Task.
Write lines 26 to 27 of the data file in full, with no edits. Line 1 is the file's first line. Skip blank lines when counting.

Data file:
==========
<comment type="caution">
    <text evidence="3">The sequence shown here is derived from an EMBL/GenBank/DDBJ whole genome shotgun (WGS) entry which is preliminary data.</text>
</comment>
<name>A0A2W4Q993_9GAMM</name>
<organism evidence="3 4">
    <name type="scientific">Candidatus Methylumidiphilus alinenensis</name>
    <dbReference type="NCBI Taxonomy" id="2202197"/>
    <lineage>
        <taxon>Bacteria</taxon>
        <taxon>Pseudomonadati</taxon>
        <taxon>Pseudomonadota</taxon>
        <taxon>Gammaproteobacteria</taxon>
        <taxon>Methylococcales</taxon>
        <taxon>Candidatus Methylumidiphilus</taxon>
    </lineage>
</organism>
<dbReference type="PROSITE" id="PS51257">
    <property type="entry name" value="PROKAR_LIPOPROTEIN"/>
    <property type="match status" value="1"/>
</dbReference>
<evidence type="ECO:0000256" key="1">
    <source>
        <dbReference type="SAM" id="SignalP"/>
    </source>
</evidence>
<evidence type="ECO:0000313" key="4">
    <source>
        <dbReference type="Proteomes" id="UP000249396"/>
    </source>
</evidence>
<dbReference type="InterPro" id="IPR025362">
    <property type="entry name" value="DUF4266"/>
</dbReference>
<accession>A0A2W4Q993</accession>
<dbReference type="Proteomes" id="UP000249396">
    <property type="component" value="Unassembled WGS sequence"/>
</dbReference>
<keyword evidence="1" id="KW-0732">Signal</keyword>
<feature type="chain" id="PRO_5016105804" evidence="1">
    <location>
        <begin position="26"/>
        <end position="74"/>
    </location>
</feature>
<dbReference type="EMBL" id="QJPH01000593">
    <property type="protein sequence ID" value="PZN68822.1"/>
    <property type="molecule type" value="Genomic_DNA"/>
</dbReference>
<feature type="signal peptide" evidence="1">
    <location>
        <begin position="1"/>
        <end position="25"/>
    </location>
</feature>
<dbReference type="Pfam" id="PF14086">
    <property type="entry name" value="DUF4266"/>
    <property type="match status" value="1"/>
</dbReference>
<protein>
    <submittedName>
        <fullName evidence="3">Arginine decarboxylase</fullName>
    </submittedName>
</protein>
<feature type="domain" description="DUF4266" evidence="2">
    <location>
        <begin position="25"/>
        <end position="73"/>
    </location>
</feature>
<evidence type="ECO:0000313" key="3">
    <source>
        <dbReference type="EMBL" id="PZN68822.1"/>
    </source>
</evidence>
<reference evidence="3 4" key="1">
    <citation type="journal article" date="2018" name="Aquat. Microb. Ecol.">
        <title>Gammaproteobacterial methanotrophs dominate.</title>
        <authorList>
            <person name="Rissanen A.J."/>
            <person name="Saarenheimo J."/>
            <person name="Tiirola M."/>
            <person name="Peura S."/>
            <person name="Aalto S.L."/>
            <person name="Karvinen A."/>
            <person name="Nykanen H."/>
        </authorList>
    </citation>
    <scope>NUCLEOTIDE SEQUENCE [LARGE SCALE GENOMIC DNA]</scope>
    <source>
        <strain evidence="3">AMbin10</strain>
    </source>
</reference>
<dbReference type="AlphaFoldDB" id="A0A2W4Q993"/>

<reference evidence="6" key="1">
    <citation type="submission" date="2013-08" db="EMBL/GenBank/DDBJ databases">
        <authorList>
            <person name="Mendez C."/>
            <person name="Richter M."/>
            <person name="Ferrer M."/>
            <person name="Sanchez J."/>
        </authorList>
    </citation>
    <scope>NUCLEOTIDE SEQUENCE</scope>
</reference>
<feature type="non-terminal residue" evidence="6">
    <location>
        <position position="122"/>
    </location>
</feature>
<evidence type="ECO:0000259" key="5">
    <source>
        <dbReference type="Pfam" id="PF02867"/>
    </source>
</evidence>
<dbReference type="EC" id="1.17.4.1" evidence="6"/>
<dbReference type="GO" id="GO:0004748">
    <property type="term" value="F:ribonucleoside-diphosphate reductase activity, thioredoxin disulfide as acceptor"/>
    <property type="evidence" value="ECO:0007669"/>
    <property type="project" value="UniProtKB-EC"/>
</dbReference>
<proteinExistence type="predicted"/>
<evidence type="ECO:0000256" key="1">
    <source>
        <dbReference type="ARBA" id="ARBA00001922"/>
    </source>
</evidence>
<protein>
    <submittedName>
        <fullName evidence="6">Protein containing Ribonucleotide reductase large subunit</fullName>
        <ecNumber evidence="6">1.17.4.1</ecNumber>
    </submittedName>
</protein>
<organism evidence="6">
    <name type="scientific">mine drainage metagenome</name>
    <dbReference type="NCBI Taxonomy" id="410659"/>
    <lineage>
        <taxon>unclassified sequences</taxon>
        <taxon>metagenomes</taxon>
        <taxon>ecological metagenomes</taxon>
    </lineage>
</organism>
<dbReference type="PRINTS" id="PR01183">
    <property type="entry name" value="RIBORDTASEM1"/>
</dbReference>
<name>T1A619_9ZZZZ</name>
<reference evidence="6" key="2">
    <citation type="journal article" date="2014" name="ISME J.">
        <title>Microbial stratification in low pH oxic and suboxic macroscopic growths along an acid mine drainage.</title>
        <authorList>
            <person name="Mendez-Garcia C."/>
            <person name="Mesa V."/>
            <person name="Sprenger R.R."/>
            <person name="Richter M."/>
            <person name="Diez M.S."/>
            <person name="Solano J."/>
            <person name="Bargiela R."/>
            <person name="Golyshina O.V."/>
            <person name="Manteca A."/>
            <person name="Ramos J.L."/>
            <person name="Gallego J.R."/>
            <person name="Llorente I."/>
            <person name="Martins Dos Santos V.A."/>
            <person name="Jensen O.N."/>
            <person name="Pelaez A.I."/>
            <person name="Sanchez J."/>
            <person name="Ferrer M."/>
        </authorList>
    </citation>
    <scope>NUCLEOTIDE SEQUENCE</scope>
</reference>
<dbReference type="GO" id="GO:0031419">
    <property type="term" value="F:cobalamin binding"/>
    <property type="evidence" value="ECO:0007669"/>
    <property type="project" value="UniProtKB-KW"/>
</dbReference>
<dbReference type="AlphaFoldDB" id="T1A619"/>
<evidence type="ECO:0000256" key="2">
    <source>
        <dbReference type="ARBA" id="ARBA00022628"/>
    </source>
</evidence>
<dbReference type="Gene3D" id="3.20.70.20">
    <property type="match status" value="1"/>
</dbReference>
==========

<evidence type="ECO:0000313" key="4">
    <source>